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Flashcards in CNS Infections Deck (77):
1

What can an untreated CNS infection cause?

Brain herniation and death
Cord compression and necrosis with subsequent permanent paralysis

2

What does the gross morphology of pyogenic (bacterial) meningitis show?

Thick layer of suppurative exudate covering the leptomeninges over the surface of the brain
Exudate in basal and convexity surface

3

What does pyogenic meningitis show microscopically?

Neutrophils in the SA space

4

What is the DDx for fever and altered mental status?

Encephalitis
Meningitis
Meningoencephalitis
Encephalomyelitis
Severe sepsis syndrome due to infection elsewhere

5

When does viral meningitis usually present?

Late summer/autumn

6

What causes viral meningitis?

Enteroviruses e.g. ECHO virus
Other microbes and non-infectious causes also

7

How is viral meningitis diagnosed?

Viral stool culture, throat swab and CSF PCR

8

What is the treatment for viral meningitis?

Supportive as self-limiting

9

What viruses can cause viral encephalitis?

HSV (serious)
VZV
CMV
HIV
Measles

10

What is the treatment of HSV encephalitis?

Aciclovir IV high doses- must be recognised, admitted and treated within 6 hours

11

What is the history and treatment of VZV encephalitis?

History of shingles
High dose acyclovir

12

What are the travel related causes of viral encephalitis?

West Nile, Japanese B encephalitis, Tick Borne encephalitis

13

What are the occupational related causes of viral encephalitis?

Rabies

14

What are the non-infectious causes of viral encephalitis?

Autoimmune etc

15

What are the clinical features of encephalitis?

Insidious onset-sometimes sudden
Meningismus
Stupor, coma
Seizures, partial paralysis
Confusion, psychosis
Speech, memory symptoms

16

What investigations are required in viral encephalitis?

LP
EEG
MRI

17

If there is a delay in investigations in suspected viral encephalitis what should be done?

Start pre-emptive acyclovir as prompt therapy improves outcome

18

What are the MRI findings in encephalitis?

Inflamed portion of the temporal lobe, involving the uncus and adjacent parahippocampa I gyrus (brightest white on MR)

19

What are the common causes of bacterial meningitis related to age?

Neonates: listeria, group B streptococci, E. coli
Children: H. influenza
10 to 21: meningococcal
21 onward: pneumococcal >meningococcal
Elderly: pneumococcal>listeria

20

What are the common causes of bacterial meningitis related to RFs?

Decreased CMI: listeria
S/P neurosurgery or opened head trauma: Staphylococcus, Gram Negative Rods
Fracture of the cribiform plate: pneumococcal

21

What is the likely causative organism in bacterial meningitis due to an immunocompromised state?

S. pneumoniae
N. meningitidis
Listeria
aerobic GNR (including Ps.aeruginosa)

22

What is the likely causative organism in bacterial meningitis due to a basilar skull fracture?

S. pneumonia
H. influenzae
beta-hemolytic strep group A.

23

What is the likely causative organism in bacterial meningitis due to head trauma or post-neurosurgery?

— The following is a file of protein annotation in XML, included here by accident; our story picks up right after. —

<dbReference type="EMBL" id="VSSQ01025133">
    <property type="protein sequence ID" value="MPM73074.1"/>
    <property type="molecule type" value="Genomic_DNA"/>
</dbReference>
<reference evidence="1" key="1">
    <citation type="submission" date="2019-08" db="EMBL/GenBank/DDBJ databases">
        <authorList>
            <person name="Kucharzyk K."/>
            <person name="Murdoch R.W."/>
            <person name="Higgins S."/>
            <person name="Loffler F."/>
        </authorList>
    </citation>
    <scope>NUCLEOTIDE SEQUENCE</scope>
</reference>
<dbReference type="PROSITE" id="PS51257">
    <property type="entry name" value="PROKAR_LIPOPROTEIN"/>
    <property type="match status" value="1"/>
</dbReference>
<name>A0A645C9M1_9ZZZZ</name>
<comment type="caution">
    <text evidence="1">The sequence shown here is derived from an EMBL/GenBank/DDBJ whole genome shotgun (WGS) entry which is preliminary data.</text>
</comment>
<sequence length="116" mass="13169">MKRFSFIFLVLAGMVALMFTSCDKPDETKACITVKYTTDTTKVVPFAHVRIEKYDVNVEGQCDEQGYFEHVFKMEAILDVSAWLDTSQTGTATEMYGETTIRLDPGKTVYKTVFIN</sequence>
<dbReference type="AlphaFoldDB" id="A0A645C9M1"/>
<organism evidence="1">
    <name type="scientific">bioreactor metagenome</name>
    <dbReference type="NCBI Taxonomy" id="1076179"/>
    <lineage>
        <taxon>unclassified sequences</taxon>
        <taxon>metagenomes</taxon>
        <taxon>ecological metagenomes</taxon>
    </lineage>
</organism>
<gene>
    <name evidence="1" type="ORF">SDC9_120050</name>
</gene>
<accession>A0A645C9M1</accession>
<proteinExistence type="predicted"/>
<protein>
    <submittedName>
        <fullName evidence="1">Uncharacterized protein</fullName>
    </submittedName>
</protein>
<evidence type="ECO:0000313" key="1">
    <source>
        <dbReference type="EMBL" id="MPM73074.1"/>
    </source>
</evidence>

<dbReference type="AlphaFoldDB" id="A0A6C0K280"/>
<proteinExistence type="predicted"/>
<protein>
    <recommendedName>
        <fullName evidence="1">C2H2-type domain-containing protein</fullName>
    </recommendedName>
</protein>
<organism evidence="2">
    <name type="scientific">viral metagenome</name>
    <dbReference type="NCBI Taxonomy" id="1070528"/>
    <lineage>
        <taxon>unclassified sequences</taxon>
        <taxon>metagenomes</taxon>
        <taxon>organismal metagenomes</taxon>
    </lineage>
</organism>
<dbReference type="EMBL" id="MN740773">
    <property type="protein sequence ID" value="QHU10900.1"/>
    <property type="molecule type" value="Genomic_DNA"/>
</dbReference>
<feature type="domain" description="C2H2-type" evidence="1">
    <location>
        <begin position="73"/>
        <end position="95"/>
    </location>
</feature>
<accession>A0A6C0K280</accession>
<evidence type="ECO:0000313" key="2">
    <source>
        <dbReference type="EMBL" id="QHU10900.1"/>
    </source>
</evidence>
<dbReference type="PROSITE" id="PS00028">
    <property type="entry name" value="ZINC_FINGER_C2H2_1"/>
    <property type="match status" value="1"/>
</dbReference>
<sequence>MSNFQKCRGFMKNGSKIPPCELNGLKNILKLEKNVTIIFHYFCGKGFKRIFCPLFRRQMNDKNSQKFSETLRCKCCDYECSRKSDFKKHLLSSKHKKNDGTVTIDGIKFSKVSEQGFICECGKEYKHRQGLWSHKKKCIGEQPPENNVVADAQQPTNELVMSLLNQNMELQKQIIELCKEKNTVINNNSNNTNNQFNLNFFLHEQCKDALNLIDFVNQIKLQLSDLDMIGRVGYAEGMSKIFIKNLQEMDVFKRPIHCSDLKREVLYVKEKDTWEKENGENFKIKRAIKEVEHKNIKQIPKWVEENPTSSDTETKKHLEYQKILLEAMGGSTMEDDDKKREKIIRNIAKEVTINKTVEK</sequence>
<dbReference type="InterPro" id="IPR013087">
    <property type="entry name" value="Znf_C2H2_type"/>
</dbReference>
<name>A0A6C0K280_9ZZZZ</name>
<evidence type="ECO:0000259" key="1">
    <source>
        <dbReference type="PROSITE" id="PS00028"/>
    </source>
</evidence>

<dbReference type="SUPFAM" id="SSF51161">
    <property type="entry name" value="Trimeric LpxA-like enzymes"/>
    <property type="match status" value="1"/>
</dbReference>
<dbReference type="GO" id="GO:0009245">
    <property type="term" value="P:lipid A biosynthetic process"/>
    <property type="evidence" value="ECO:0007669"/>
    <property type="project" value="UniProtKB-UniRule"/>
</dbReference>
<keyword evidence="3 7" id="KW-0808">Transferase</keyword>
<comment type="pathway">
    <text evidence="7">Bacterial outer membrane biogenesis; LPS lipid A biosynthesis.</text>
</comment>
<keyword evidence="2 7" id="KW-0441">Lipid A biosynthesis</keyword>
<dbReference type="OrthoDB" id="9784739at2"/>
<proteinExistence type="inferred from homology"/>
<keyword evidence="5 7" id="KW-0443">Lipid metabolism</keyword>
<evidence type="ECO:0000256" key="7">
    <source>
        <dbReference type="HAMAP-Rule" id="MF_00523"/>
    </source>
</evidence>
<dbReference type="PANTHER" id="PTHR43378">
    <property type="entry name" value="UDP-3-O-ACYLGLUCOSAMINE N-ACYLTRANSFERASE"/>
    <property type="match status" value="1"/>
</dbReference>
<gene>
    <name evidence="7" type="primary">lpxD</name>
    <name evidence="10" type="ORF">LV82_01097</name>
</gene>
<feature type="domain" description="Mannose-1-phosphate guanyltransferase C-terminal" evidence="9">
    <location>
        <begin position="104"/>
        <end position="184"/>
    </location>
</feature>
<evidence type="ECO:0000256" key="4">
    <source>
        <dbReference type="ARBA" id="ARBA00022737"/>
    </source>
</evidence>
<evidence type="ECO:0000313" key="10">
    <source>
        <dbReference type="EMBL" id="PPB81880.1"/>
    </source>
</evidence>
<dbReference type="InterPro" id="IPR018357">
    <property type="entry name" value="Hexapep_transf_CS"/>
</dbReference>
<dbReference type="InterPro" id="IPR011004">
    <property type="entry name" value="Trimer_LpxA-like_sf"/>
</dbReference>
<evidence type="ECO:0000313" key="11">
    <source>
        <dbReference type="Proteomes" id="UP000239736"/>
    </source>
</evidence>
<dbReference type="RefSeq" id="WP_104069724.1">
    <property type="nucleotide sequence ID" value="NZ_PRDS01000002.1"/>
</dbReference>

S.aureus
S.epidermidis
aerobic GNR

24

What is the likely causative organism in bacterial meningitis due to a CSF shunt?

S. epidermidis
S. aureus
aerobic GNR
Propionibacterium acnes

25

What can be some long term effects of meningitis and septicaemia?

Limb loss
Deafness
Blindness
Cerebral palsy
Quadriplegia
Severe mental impairment

26

What is the pathogenesis of bacterial meningitis?

1. Nasopharyngeal colonisation
2.Direct extension of bacteria: parameningeal foci (sinusitis, mastoiditis, or brain abscess), across skull defects
3. From remote foci of infection: (e.g. endocarditis, pneumonia, UTI etc)

27

What are some agents of meningitis in immunocompromised patients?

Conventional agents- s.pneumonia, s.aureus etc
Listerio monocytogenes
Mycobacterium tuberculosis
Nocardia asteroides
Cryptococcus neoformans (AIDS)

28

What does Neisseria meningitides cause?

Meningococcal meningitis

29

What are the symptoms in meningococcal meningitis due to?

Endotoxin from bacteria

30

In whom does Meningococcal meningitis most commonly occur?

Young children

31

What are military recruits vaccinated with to prevent outbreaks of meningococcal meningitis in training camps?

Purified capsular polysaccharide

32

What type of H. influenza is the most common cause of meningitis in children under 4yo?

Type B

33

Where is S. pneumoniae commonly found in the nasopharynx?

Nasopharynx

34

Who are most susceptible to S. pneumonia meningitis?

Hospitalised patients, patients with CSF skull fractures, diabetics, alcoholics and young children

35

What does the conjugate vaccine for pneumoccal pneumonia always provide protection against?

Pneumococcal meningitis

36

What is listeria monocytogenes?

Gram +ve bacilli

37

What cultures should be taken in suspected listeria monocytogenes meningitis?

Blood cultures

38

Who are most likely to have listeria monocytogenes meningitis?

Neonates
>55yo
Immuno-suppressed esp. malignancy

39

What is the antibiotic of choice in listeria monocytogenes meningitis?

IV Ampicillin/Amoxicillin
Ceftriaxone has no value as intrinsically resistant

40

Describe tuberculous meningitis

Can reactivate in elderly
Often non specific ill health
Previous TB on CXR
Poor yield from CSF

41

How is tuberculous meningitis treated?

Isoniazid + rifampicin (add pyrazinamide + ethambutol)

42

Describe cryptococcal meningitis?

Fungal
Mainly HIV
CD4

43

How should cryptococcal meningitis be treated?

IV Amphotericin
B/Flucytosine
Fluconazole

44

What are the clinical signs of bacterial meningitis?

Fever
Stiff neck
Alteration in consciousness

45

What are some signs and symptoms in bacterial meningitis?

Headache
Vomiting
Pyrexia
Neck stiffness
Photophobia
Lethargy
Confusion
Rash

46

Who are signs of bacterial meningitis often absent or atypical in?

Very young/old
Immunocompromised

47

What DDx should be suspected in possible bacterial meningitis?

Meningitis
Encephalitis
Cerebral abscess
Severe sepsis from other source
SA haemorrhage
Cerebral tumour

48

What is the rule regarding LP's and bacterial meningitis?

LP is CSF pleocytosis, not symptoms of bacterial meningitis

49

What should be in each LP tube for interpretation?

Tube 1. Haematology: cell count, differential